Coronavirus won't stop the Trump administration from kicking people off food stamps
As concerns over coronavirus rise, people are advised to stock up enough food for a few weeks indoors. That may not be an option for many, though. Despite the ongoing pandemic, the Trump administration will kick thousands of people off food stamps — at least — with new work requirements going into effect on April 1.
The Trump administration has long planned to tighten work requirements for the Supplemental Nutrition Assistance Program (SNAP, also known as food stamps). Earlier this week, Agriculture Secretary Sonny Perdue told the House Appropriations Subcommittee that the changes would go ahead as planned.
The White House estimates that about 700,000 people will lose their benefits, but that's a conservative guess. The Urban Institute, a nonprofit focusing on economic and social policy research, found that 3.7 million people and over 2 million households will lose their benefits. Those who maintain their benefits will still see extreme reductions. According to the report, about 2.2 million households' average monthly benefits will drop by $127.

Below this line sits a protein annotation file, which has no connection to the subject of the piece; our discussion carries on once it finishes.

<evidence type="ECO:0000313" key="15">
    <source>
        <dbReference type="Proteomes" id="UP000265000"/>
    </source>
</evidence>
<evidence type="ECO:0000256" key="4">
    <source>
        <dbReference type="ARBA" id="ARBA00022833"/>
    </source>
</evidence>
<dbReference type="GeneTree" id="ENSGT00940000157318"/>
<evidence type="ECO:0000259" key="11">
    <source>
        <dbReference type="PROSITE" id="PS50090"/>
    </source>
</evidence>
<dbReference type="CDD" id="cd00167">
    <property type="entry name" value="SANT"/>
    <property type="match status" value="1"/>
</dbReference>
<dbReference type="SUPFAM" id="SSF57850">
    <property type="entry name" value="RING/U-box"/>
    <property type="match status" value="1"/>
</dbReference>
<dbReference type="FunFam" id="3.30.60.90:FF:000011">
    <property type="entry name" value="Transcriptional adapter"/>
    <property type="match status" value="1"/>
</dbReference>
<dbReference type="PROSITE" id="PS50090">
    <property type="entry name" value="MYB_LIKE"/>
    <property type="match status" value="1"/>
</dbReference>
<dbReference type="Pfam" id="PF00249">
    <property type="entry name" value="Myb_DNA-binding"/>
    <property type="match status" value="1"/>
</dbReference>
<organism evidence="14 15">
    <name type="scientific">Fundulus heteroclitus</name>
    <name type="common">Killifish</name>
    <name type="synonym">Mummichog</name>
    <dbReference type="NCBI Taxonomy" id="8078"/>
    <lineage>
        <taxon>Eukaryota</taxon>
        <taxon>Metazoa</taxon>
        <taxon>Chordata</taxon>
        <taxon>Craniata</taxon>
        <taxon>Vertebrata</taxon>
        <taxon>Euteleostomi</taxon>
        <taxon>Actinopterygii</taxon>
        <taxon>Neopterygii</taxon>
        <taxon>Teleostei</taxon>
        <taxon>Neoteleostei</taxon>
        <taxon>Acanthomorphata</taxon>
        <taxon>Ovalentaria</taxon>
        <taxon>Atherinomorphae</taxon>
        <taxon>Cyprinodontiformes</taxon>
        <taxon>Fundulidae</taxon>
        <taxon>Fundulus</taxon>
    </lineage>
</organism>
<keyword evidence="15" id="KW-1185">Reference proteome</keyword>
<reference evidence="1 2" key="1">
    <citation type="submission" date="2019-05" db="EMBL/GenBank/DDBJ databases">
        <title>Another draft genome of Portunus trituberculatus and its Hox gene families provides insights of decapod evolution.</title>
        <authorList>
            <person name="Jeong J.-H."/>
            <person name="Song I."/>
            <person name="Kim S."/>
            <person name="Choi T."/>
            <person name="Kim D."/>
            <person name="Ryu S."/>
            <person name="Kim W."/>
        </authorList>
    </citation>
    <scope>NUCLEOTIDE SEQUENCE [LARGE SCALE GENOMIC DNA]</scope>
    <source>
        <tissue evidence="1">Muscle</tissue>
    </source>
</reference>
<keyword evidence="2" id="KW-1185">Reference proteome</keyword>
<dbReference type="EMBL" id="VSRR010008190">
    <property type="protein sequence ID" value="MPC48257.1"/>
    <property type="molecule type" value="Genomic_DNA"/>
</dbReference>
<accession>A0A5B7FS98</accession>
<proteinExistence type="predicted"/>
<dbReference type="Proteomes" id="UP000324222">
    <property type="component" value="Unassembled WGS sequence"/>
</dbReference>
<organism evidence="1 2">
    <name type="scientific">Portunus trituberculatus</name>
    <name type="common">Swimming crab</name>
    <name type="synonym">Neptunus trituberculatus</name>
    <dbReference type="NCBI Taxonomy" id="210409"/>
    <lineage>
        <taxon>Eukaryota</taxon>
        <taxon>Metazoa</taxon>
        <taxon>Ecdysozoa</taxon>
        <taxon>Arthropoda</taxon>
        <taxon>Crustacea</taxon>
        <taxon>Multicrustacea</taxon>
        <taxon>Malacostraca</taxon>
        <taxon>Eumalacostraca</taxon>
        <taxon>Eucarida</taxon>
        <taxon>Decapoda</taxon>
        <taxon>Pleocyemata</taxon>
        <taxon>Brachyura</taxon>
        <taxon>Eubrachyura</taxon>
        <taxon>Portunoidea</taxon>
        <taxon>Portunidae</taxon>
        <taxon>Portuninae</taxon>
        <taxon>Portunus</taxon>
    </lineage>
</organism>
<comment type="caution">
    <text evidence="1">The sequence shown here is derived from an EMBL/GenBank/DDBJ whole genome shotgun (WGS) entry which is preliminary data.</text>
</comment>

Cutting benefits was already widely criticized, with some seeing it as a "deliberate attack." But with more and more states declaring states of emergency over the coronavirus outbreak, the decision to move ahead as scheduled is sparking newfound outrage.
"Really, it's a cruel rule, taking food out of the mouths of hungry individuals," Rep. Barbara Lee (D-Calif.) told Perdue during the hearing. "Why can't we just postpone or delay this at least until at least this critical moment is over?"
Perdue's defense centers around "good cause" waivers that can offer exemptions for work requirements. According to BuzzFeed News, these waivers are applied at the state level, and revolve around whether you have a good cause for missing work. Like, say, your office building shuts down because of a quarantine.
However, those waivers work on a case-by-case basis, and that's not enough during a pandemic. Besides, what does that mean for workers whose jobs may not shut down, like the gig workers still delivering your no-contact food orders, but are still seeing less work and fewer hours. Or what about those who want to self-quarantine?
The Trump administration's approach to the coronavirus so far has left a lot to be desired. The decision to cut SNAP benefits looks like another case of the administration sticking their head in the sand. And for those whose benefits remain, there is still the question of how you can stock food as advised if your benefits are about to be significantly reduced.
It is possible for the government to provide additional assistance. Congress has reviewed the option to authorize Pandemic-SNAP, which provides extra funds to families with children who are eligible for free and reduced school lunches. However, P-SNAP was authorized in 2009 during H1N1 and never actually operated. But if the administration can pour $1.5 trillion into Wall Street, you'd think it could afford to make sure that people are fed.